June 4th, 2003

National Safety Month Begins With Distracted Driving

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Everyone has seen it happen: it’s the middle of the day, the car just in front sways back and forth across the line even though the driver is fully coherent. Just so happens that he or she is talking on a cell phone, changing a CD or involved in a passenger conversation and, while seemingly innocent, any one of these may be enough of a distraction to cause an accident.

Driver distraction, says the National Safety Council (NSC), is a key contributor to accidents, and is estimated to be the root cause of between 20 and 30 percent of all motor vehicle accidents in the United States each year. During the week of June 1 through 7, the first week of National Safety Month in the U.S., the NSC is hoping to make drivers more aware of their potentially unsafe behaviors on the road through education and safety measures “that will help Americans avoid traffic accidents caused by driver inattention, cell phone use, drowsy driving, and other distractions.”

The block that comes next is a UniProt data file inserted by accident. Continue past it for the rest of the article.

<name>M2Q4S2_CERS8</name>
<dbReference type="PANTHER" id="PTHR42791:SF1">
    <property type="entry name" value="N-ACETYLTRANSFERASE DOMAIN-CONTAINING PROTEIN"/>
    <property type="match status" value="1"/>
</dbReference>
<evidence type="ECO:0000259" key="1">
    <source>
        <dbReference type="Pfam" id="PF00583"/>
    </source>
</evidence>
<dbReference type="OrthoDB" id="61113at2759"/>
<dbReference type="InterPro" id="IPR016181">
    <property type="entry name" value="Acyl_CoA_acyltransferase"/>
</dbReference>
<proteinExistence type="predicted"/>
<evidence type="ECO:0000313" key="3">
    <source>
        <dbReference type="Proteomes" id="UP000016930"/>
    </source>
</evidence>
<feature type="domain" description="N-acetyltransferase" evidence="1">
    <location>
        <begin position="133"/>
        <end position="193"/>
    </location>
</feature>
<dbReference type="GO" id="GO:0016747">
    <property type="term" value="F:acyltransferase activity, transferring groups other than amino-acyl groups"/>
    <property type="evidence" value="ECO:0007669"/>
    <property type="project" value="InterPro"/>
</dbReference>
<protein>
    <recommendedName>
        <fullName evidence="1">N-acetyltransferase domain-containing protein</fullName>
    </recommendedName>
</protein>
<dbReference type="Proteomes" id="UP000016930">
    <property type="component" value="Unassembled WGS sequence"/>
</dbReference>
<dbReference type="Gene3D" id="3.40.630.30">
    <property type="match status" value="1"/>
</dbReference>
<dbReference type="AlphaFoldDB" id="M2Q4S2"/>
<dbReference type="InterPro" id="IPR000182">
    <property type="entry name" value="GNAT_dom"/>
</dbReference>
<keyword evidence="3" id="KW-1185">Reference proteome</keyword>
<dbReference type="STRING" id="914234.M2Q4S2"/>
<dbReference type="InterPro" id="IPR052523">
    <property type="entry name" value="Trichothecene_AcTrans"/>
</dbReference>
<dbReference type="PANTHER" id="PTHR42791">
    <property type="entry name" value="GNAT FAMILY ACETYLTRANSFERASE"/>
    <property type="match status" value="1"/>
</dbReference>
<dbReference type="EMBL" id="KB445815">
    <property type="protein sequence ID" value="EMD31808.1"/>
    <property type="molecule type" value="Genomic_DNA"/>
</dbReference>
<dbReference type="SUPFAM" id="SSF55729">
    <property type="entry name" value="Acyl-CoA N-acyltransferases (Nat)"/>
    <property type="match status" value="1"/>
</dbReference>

A 2001 study by researchers at the University of Utah concluded that cell phone usage

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